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Trump Set to Defy FBI and DOJ by Approving Memo Release; FBI Still Has Grave Concerns About GOP Memo; Paychecks Rose at Fastest Pace in Years; Father Of Survivor Tries To Tackle Disgraced Doctor In Court; Trump Slams FBI, DOJ Leaders Ahead Of Memo Release. Aired 9- 9:30a ET

Aired February 2, 2018 - 09:00   ET


[09:00:03] POPPY HARLOW, CNN ANCHOR: Good Friday morning, everyone. I'm Poppy Harlow in New York. At any moment the president could green light the release of a highly controversial Republican memo alleging FBI abuses.

This despite multiple warnings from his own top law enforcement officials at the FBI and the Department of Justice. Now remember, these are Republican officials that he, the president, appointed. But instead of heeding their recommendations he is attacking them.

This morning again, here's what the president writes, quote, "The top leadership and investigators of the FBI and Justice Department have politicized the sacred investigative process in favor of Democrats and against Republicans. Something which would have been unthinkable just a short time ago. Rank and file are great people."

So the big question this morning, will Wray and Rosenstein, clearly the people the president is referring to, will they survive this? Sources tell CNN the top White House aides are worried that FBI director Christopher Wray may quit if the White House decides to release this memo. The FBI still has, quote, "grave concerns" about its accuracy.

Still, the president has told some of those closest to him, he sees this memo as a way to discredit the Russia investigation.

Let's get straight to Abby Phillip, she's our reporter at the White House.

And Abby, you're the one who broke that significant news yesterday morning. What are you hearing from the White House this morning?

ABBY PHILLIP, CNN WHITE HOUSE CORRESPONDENT: Well, good morning, Poppy. Today is a big day where we are looking to see what exactly President Trump sends over his approval of this controversial Republican memo. We're told it could happen as soon as today. But what he's going to do apparently is kick it back to the House, sending it back to the House Intelligence Committee, and letting them decide how and when the memo is actually disseminated to the public.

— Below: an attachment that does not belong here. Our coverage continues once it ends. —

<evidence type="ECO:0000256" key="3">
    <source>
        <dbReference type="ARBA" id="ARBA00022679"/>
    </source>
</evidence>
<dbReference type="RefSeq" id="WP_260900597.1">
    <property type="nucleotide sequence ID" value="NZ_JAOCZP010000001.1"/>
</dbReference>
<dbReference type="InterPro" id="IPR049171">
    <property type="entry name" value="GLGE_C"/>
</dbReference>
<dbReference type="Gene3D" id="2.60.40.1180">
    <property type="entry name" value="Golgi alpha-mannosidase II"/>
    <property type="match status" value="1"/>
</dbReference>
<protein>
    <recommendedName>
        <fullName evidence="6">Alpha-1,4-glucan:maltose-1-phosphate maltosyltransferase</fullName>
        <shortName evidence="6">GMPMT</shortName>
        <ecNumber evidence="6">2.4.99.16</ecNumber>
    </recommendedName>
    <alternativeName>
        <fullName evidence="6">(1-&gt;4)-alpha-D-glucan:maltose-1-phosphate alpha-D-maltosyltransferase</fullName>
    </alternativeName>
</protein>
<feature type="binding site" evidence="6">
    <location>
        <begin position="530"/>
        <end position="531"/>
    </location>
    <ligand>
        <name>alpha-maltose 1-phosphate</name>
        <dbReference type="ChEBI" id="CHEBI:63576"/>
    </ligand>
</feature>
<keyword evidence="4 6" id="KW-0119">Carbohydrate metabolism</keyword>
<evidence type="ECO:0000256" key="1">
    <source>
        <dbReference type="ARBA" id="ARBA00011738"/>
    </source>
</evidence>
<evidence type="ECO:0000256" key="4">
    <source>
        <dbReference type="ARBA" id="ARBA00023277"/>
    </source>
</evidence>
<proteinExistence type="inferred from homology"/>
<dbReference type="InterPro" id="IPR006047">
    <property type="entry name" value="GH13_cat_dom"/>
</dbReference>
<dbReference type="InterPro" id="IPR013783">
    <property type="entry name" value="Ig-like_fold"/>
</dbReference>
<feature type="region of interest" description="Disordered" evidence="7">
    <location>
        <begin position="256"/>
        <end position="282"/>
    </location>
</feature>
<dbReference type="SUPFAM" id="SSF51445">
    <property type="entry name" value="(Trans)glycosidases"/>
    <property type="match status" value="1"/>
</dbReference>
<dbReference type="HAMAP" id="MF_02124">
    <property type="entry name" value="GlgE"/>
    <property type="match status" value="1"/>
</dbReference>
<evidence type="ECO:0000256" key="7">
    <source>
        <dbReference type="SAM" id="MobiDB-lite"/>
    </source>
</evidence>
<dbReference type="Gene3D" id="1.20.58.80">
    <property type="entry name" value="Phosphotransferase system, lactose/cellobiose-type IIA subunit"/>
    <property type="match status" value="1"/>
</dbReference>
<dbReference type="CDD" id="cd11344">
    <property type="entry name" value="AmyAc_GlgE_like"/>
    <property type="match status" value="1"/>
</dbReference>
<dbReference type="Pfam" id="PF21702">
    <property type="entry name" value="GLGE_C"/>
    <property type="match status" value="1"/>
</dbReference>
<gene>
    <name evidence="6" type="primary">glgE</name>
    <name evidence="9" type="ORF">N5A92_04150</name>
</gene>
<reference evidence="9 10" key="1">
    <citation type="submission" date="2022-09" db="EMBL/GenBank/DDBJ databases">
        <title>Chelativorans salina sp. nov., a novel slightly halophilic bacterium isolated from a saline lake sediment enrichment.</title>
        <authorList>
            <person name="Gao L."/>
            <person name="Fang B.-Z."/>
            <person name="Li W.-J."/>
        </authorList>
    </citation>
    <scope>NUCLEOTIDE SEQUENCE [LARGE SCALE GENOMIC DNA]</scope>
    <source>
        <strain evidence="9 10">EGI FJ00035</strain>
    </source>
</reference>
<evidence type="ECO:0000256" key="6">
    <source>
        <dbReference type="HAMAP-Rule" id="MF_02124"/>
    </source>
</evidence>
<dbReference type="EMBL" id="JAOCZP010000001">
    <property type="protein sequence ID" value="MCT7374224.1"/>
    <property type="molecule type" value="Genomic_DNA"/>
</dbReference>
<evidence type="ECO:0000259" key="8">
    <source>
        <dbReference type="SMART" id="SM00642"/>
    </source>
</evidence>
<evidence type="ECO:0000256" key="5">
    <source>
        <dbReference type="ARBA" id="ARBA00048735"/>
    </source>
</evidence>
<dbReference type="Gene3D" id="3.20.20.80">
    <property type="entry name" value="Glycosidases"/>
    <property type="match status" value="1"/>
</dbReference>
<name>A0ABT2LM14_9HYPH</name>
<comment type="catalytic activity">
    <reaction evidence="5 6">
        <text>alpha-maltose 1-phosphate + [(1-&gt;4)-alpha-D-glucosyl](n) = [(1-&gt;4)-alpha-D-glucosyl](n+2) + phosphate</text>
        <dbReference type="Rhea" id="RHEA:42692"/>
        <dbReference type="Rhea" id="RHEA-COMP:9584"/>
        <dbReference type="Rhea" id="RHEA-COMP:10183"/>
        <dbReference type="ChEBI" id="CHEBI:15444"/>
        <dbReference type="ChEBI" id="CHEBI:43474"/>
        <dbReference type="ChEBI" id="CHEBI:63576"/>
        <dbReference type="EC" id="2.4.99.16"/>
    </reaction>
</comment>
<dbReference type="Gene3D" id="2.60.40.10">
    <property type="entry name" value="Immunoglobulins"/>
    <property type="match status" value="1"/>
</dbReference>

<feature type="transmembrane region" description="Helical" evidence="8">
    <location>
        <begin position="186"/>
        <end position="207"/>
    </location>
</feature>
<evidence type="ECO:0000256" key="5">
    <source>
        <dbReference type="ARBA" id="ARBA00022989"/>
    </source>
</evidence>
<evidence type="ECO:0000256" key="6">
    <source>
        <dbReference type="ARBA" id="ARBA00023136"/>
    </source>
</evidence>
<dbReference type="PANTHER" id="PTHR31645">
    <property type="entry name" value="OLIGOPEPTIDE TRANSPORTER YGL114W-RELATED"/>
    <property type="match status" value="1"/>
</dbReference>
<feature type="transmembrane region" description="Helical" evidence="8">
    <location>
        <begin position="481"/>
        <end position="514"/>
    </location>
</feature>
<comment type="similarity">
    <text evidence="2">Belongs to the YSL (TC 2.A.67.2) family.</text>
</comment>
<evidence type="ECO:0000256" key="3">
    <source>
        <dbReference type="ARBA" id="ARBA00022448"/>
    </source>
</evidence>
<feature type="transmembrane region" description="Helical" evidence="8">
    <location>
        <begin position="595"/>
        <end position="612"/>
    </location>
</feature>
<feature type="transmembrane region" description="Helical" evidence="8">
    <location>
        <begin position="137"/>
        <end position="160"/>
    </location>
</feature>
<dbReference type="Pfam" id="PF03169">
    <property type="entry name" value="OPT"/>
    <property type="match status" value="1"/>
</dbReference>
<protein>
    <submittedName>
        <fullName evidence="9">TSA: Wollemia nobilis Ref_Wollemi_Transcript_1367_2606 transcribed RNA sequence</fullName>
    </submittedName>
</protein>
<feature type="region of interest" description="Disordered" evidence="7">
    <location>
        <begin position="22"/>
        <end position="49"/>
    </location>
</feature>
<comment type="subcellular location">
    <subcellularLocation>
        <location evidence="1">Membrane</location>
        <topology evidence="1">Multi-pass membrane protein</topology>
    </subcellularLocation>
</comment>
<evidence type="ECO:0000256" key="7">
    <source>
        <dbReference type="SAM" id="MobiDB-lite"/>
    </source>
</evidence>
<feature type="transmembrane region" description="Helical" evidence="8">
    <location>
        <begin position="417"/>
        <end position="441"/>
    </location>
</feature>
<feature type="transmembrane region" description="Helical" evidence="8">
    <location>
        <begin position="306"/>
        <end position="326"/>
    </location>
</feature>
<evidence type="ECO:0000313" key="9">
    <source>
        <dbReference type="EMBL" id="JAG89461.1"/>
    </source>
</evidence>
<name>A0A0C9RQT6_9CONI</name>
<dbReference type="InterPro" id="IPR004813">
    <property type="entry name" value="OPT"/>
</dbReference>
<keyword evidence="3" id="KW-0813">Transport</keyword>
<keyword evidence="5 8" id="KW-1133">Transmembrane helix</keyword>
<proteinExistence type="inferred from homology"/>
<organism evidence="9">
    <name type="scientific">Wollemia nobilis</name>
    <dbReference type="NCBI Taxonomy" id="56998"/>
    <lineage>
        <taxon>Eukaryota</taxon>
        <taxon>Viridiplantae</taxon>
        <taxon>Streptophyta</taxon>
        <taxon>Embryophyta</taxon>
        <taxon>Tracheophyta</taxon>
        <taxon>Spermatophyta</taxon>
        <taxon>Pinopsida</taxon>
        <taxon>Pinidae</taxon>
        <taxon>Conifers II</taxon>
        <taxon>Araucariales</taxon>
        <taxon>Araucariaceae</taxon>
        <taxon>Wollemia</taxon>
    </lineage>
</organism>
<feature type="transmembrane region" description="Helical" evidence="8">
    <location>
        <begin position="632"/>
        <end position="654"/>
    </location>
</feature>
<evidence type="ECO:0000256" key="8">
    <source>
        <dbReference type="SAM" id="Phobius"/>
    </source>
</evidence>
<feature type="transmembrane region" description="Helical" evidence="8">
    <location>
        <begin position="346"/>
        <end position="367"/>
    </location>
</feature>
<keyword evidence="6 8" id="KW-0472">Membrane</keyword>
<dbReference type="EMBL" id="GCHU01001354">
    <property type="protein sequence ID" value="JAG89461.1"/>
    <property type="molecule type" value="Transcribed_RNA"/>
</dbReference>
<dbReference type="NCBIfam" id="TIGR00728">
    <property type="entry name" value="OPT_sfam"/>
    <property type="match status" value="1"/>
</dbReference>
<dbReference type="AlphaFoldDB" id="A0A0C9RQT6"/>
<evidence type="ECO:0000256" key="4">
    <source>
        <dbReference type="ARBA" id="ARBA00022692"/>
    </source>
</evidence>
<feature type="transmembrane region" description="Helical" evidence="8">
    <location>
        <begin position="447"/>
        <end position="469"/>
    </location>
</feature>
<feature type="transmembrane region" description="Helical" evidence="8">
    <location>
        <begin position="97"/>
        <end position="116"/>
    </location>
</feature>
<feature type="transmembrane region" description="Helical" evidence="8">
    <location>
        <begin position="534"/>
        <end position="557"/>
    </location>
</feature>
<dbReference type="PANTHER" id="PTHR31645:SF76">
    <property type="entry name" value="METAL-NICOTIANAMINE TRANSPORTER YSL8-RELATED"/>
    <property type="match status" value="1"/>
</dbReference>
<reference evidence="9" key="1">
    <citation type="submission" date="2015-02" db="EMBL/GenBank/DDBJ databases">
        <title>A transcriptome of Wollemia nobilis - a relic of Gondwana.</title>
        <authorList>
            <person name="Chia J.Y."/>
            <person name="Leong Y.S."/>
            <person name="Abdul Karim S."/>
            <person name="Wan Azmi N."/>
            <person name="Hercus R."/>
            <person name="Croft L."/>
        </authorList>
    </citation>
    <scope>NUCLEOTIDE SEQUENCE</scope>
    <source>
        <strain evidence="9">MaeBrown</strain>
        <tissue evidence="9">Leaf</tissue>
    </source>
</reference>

Now this could be an effort by the White House and by the president to really push off the responsibility for this memo onto the House. They've been saying for the last couple of days that it's all a House driven process, and the White House is just playing its role. But we are also learning over the last couple of days that the president, according to "The Washington Post" had already made up his mind about whether he wanted this memo to be released even before he had read it.

We know that he read it finally on Wednesday after his State of the Union address, and the day before that, right after he delivered the speech, he said 100 percent he thought the memo was going to be released. Clearly the president had made up his mind before even seeing it.

And all this sets him up for another clash with his FBI director, this time a person he handpicked, Christopher Wray. Sources are telling CNN that Christopher Wray has told -- made it very clear to people at the White House that this might be a bridge too far, that he is unhappy with the fact that the White House seems to have disregarded his advice on this memo.